Past Features

February 19, 2017

Trump's Texas wall problem
Levees were always part of the solution

Top: Border fence being constructed on levee -- See Operation BEEF
Bottom: Hypothetical use of SEIDARM on levee -- See placement on 36-mile section
Glenn Spencer --- American Border Patrol -- Feb. 19
SEIDARM Levee Assessment Project
    As part of the Secure Fence Act of 2006, the Department of Homeland Security and U.S. Customs and Border Protection (CBP) planned to construct approximately 70 miles of "tactical infrastructure" in the USBP Rio Grande Valley Sector, Texas. The Draft Environmental Impact Statement (EIS) for the project is found here.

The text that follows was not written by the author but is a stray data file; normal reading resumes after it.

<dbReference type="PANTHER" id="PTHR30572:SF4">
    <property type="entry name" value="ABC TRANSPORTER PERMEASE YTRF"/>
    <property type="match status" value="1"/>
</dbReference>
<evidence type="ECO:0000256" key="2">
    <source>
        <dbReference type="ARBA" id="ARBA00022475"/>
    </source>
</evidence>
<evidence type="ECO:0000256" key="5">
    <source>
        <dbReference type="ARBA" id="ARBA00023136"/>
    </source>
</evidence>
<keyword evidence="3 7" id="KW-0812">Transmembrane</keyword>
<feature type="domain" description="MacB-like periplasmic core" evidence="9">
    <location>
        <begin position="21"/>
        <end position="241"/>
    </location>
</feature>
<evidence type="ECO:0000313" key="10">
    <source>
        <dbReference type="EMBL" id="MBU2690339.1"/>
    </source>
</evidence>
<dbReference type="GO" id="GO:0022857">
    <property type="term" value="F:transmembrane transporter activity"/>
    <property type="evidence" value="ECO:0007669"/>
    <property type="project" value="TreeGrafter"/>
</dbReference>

This map shows the location of the proposed fencing.
    As shown in American Border Patrol's 2009 aerial survey done as part of Operation B.E.E.F, much of the fencing was placed atop existing levees.
    The project was never totally completed. For example, many gates planned to give residents access to their property south of the fencing were never installed.
    Levees seem to be an ideal place to place the SEIDARM border security system, as many are earthen and rights of way already exist.
    This video shows SEIDARM's capability to detect and locate intruders.
    This video shows SEIDARM directing a drone to intercept and track a suspect.
    See how SEIDARM might be installed near McAllen, Texas.
    We propose that DHS/CBP install SEIDARM on all levees that line the Rio Grande River. We call it the SEIDARM Levee Assessment Project (SLAP).
    SLAP could be completed in a matter of weeks and provide a quick look at actual foot traffic across Rio Grande levees --- thus guiding future fence construction plans --- and assessing the effectiveness of what additional fencing is added.
    We encourage the DHS/CBP to quickly consider this idea.